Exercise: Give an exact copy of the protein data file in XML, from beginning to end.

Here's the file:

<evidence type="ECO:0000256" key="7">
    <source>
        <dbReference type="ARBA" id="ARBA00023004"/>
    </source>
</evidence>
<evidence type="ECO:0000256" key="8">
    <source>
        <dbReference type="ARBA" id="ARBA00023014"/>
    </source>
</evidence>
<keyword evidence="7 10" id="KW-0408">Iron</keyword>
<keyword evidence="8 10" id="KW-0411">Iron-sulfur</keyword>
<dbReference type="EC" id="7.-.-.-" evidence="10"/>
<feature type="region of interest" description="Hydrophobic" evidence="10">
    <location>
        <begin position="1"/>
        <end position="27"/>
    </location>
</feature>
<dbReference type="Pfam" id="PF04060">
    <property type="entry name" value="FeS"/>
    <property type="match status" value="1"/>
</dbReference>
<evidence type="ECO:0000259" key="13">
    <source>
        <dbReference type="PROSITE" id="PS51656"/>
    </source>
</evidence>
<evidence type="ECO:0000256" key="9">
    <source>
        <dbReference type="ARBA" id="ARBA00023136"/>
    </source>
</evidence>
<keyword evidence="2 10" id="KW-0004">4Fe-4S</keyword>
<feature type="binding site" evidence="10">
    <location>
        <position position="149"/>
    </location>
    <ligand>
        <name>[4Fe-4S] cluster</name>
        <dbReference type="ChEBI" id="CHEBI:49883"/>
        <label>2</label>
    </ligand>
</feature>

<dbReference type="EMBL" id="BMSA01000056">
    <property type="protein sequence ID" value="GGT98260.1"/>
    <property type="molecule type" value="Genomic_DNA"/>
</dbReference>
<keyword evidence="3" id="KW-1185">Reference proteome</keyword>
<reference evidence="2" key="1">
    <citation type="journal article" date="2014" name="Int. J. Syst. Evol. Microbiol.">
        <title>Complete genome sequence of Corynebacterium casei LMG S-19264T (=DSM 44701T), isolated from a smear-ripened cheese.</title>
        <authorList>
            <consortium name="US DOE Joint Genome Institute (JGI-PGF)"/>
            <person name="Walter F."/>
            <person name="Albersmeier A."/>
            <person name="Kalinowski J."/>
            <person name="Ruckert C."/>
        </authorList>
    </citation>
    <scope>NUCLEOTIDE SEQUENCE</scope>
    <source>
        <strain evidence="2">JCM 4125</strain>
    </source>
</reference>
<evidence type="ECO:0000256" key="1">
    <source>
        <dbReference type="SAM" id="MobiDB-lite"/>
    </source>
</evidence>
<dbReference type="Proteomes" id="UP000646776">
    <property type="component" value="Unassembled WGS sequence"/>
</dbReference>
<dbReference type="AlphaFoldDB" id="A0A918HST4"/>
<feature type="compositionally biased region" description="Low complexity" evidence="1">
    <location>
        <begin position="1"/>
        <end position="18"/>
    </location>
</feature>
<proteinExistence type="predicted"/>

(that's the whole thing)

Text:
<evidence type="ECO:0000256" key="7">
    <source>
        <dbReference type="ARBA" id="ARBA00023004"/>
    </source>
</evidence>
<evidence type="ECO:0000256" key="8">
    <source>
        <dbReference type="ARBA" id="ARBA00023014"/>
    </source>
</evidence>
<keyword evidence="7 10" id="KW-0408">Iron</keyword>
<keyword evidence="8 10" id="KW-0411">Iron-sulfur</keyword>
<dbReference type="EC" id="7.-.-.-" evidence="10"/>
<feature type="region of interest" description="Hydrophobic" evidence="10">
    <location>
        <begin position="1"/>
        <end position="27"/>
    </location>
</feature>
<dbReference type="Pfam" id="PF04060">
    <property type="entry name" value="FeS"/>
    <property type="match status" value="1"/>
</dbReference>
<evidence type="ECO:0000259" key="13">
    <source>
        <dbReference type="PROSITE" id="PS51656"/>
    </source>
</evidence>
<evidence type="ECO:0000256" key="9">
    <source>
        <dbReference type="ARBA" id="ARBA00023136"/>
    </source>
</evidence>
<keyword evidence="2 10" id="KW-0004">4Fe-4S</keyword>
<feature type="binding site" evidence="10">
    <location>
        <position position="149"/>
    </location>
    <ligand>
        <name>[4Fe-4S] cluster</name>
        <dbReference type="ChEBI" id="CHEBI:49883"/>
        <label>2</label>
    </ligand>
</feature>

<dbReference type="EMBL" id="BMSA01000056">
    <property type="protein sequence ID" value="GGT98260.1"/>
    <property type="molecule type" value="Genomic_DNA"/>
</dbReference>
<keyword evidence="3" id="KW-1185">Reference proteome</keyword>
<reference evidence="2" key="1">
    <citation type="journal article" date="2014" name="Int. J. Syst. Evol. Microbiol.">
        <title>Complete genome sequence of Corynebacterium casei LMG S-19264T (=DSM 44701T), isolated from a smear-ripened cheese.</title>
        <authorList>
            <consortium name="US DOE Joint Genome Institute (JGI-PGF)"/>
            <person name="Walter F."/>
            <person name="Albersmeier A."/>
            <person name="Kalinowski J."/>
            <person name="Ruckert C."/>
        </authorList>
    </citation>
    <scope>NUCLEOTIDE SEQUENCE</scope>
    <source>
        <strain evidence="2">JCM 4125</strain>
    </source>
</reference>
<evidence type="ECO:0000256" key="1">
    <source>
        <dbReference type="SAM" id="MobiDB-lite"/>
    </source>
</evidence>
<dbReference type="Proteomes" id="UP000646776">
    <property type="component" value="Unassembled WGS sequence"/>
</dbReference>
<dbReference type="AlphaFoldDB" id="A0A918HST4"/>
<feature type="compositionally biased region" description="Low complexity" evidence="1">
    <location>
        <begin position="1"/>
        <end position="18"/>
    </location>
</feature>
<proteinExistence type="predicted"/>